Women’s March 2018: and so we rise

It’s been just a year since the Women’s March in January, 2017.  During that year  I decided to run for office, knocked on doors, crafted policy statements, and was elected to local office.  That’s my story.  Behind other doors lay other stories:  of sexual assault, harassment, mansplaining and diminishment, and every shape and form of bad behavior, policy, and pattern that necessitated the need for a woman’s march.   We lived through the MeToo movement, and now Time’s Up.  Through it all we relived our past and present pain, and wanted to believe that this year would be the one when it would end.  

In 2018 I marched in Philadelphia, traveling by train from Chester County with my friend Ruth, my pussyhat, and my dreams.

The journey began at Paoli train station.  We parked and got in line for our tickets. The station was filled mostly with women, many of them sporting their pink hats.  Here is my group!

I met these women with coordinated hats.  The mother of one lives in Chicago and knit the hats for this group of friends.

When we arrived in Philadelphia we made a pit stop at the ladies room.  And then we headed out with hundreds and thousands of sisters, mothers, children, grandmas and their friends and loved ones.

We marched.  We sang.  We listened to inspirational speeches.

Many of the signs were political.  All came from deep emotion and a heartfelt desire for a better and kinder world.

I loved this reminder that we are all descended from immigrants who came here to make a better life for themselves, often escaping hardship and violence like my own grandparents.

Even the girl scouts were there with their own signs . . . and cookies!

One of the themes of 2018 was to get more women elected to office.  Change comes when people are willing to get out of their comfort zone, to give up a Saturday afternoon to make a difference.    Last year we were angry; this year we were hopeful.  Here I am with my sign!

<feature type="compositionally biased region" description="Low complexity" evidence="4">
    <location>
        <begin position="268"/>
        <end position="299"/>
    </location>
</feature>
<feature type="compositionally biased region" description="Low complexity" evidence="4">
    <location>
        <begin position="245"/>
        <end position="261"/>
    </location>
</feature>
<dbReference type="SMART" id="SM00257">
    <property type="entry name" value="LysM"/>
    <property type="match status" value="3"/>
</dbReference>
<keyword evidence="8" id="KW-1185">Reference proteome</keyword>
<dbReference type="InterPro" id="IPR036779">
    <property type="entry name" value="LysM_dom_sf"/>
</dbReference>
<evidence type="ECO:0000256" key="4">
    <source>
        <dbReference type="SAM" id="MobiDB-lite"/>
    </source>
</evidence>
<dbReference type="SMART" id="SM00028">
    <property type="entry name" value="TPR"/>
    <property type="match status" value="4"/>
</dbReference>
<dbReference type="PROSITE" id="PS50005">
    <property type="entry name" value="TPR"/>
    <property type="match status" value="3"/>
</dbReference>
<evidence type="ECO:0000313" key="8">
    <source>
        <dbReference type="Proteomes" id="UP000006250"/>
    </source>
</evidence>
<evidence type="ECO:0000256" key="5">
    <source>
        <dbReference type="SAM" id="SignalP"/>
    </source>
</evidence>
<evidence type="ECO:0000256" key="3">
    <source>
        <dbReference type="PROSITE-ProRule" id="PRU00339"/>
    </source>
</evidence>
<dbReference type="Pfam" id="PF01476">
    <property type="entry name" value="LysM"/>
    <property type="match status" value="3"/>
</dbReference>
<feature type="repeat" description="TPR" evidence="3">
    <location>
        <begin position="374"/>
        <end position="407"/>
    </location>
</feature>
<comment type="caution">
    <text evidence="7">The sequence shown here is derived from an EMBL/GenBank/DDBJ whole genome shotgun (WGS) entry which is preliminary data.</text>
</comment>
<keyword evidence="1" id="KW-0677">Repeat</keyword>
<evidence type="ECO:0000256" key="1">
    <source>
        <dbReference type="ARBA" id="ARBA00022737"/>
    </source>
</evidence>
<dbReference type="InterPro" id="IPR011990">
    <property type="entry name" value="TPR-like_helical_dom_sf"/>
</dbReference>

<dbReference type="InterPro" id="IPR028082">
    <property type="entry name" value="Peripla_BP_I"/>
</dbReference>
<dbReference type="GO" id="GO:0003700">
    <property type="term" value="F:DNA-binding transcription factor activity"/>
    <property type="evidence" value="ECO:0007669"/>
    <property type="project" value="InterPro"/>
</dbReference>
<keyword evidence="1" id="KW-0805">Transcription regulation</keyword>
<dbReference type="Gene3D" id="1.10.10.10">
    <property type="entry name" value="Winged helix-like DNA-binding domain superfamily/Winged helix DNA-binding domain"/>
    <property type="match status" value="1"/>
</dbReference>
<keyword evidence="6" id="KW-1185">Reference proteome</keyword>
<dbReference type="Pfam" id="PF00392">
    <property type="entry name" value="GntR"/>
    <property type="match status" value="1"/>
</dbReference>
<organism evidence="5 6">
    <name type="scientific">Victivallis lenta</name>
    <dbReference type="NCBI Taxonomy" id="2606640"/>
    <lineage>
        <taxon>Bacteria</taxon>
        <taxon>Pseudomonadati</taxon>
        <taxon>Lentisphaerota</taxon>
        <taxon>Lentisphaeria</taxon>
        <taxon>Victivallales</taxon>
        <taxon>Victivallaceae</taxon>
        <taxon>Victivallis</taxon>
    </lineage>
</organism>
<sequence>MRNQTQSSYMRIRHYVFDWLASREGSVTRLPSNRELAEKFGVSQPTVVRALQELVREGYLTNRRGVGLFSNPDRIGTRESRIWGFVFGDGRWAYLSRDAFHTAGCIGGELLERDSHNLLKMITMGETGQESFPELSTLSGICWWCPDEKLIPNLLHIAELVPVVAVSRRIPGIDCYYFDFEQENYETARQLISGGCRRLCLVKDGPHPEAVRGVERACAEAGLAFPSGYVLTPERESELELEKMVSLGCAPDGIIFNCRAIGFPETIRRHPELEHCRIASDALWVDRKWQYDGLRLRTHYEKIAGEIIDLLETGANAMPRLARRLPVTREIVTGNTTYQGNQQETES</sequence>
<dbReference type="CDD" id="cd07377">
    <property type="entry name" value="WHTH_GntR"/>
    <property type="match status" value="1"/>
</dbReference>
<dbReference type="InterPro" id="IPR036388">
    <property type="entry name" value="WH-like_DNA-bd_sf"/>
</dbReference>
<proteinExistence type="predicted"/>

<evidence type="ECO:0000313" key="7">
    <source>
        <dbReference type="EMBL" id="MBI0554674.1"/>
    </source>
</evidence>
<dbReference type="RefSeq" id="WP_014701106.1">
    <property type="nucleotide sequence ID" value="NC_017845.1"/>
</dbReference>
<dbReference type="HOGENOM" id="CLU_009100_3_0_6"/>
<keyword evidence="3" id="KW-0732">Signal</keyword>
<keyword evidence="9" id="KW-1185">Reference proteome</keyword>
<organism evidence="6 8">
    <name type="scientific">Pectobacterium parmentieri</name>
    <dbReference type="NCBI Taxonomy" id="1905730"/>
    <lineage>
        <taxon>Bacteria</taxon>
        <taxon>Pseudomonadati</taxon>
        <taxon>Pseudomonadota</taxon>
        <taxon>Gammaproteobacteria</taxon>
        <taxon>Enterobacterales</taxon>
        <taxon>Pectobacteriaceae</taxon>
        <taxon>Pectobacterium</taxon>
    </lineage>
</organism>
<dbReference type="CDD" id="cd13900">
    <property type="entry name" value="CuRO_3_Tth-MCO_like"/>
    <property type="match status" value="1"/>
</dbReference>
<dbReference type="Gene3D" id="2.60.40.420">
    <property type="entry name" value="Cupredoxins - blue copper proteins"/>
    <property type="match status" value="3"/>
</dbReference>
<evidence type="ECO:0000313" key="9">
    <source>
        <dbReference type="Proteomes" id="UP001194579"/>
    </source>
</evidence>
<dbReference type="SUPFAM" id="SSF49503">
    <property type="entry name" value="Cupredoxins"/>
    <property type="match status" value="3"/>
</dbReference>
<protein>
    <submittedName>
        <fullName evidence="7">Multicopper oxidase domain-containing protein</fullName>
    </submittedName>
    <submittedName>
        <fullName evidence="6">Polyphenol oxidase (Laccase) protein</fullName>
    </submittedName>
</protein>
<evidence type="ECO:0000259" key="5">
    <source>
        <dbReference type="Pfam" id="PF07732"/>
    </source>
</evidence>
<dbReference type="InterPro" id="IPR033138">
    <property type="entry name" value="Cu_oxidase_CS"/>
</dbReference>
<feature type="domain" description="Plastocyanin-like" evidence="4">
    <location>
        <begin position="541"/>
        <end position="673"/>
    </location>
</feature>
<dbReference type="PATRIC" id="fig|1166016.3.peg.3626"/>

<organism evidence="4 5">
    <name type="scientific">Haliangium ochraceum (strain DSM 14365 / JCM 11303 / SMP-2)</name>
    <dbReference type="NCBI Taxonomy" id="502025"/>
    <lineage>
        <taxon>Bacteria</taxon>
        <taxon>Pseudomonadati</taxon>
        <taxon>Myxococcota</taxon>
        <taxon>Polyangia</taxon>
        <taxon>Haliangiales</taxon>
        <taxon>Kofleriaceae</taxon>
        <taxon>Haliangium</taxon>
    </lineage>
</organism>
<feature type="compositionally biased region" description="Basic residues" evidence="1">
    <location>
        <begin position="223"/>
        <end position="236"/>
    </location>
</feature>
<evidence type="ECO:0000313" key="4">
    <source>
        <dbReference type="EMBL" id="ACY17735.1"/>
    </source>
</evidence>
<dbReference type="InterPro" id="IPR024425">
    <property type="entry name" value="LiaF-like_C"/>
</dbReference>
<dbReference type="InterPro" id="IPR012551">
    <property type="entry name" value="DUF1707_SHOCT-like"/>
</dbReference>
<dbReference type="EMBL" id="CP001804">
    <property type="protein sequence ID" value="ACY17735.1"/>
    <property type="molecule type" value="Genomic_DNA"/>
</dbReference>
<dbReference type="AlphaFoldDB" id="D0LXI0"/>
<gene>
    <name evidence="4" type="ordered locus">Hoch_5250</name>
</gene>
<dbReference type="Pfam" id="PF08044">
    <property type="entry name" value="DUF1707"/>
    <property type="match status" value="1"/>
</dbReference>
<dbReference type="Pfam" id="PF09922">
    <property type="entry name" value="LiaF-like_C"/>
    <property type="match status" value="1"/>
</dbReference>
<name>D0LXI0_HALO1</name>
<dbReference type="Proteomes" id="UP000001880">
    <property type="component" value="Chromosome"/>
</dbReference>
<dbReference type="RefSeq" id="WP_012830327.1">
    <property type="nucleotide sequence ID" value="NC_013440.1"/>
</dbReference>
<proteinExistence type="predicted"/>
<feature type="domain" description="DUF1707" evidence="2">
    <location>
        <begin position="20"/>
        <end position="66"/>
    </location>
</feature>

But beyond all the slogans, for me the Women’s March was a reminder that for all our differences in size and shape and experience and social status, we are partners in this great adventure called life, and if we don’t stick together, we will all fail.

I’m going to give the last word to the great poet Maya Angelou.

Still I Rise

You may write me down in history
With your bitter, twisted lies,
You may trod me in the very dirt
But still, like dust, I’ll rise.
Does my sassiness upset you?
Why are you beset with gloom?
’Cause I walk like I’ve got oil wells
Pumping in my living room.
Just like moons and like suns,
With the certainty of tides,
Just like hopes springing high,
Still I’ll rise.
Did you want to see me broken?
Bowed head and lowered eyes?
Shoulders falling down like teardrops,
Weakened by my soulful cries?
Does my haughtiness offend you?
Don’t you take it awful hard
’Cause I laugh like I’ve got gold mines
Diggin’ in my own backyard.
You may shoot me with your words,
You may cut me with your eyes,
You may kill me with your hatefulness,
But still, like air, I’ll rise.
Does my sexiness upset you?
Does it come as a surprise
That I dance like I’ve got diamonds
At the meeting of my thighs?
Out of the huts of history’s shame
I rise
Up from a past that’s rooted in pain
I rise
I’m a black ocean, leaping and wide,
Welling and swelling I bear in the tide.
Leaving behind nights of terror and fear
I rise
Into a daybreak that’s wondrously clear
I rise
Bringing the gifts that my ancestors gave,
I am the dream and the hope of the slave.
I rise
I rise
I rise.

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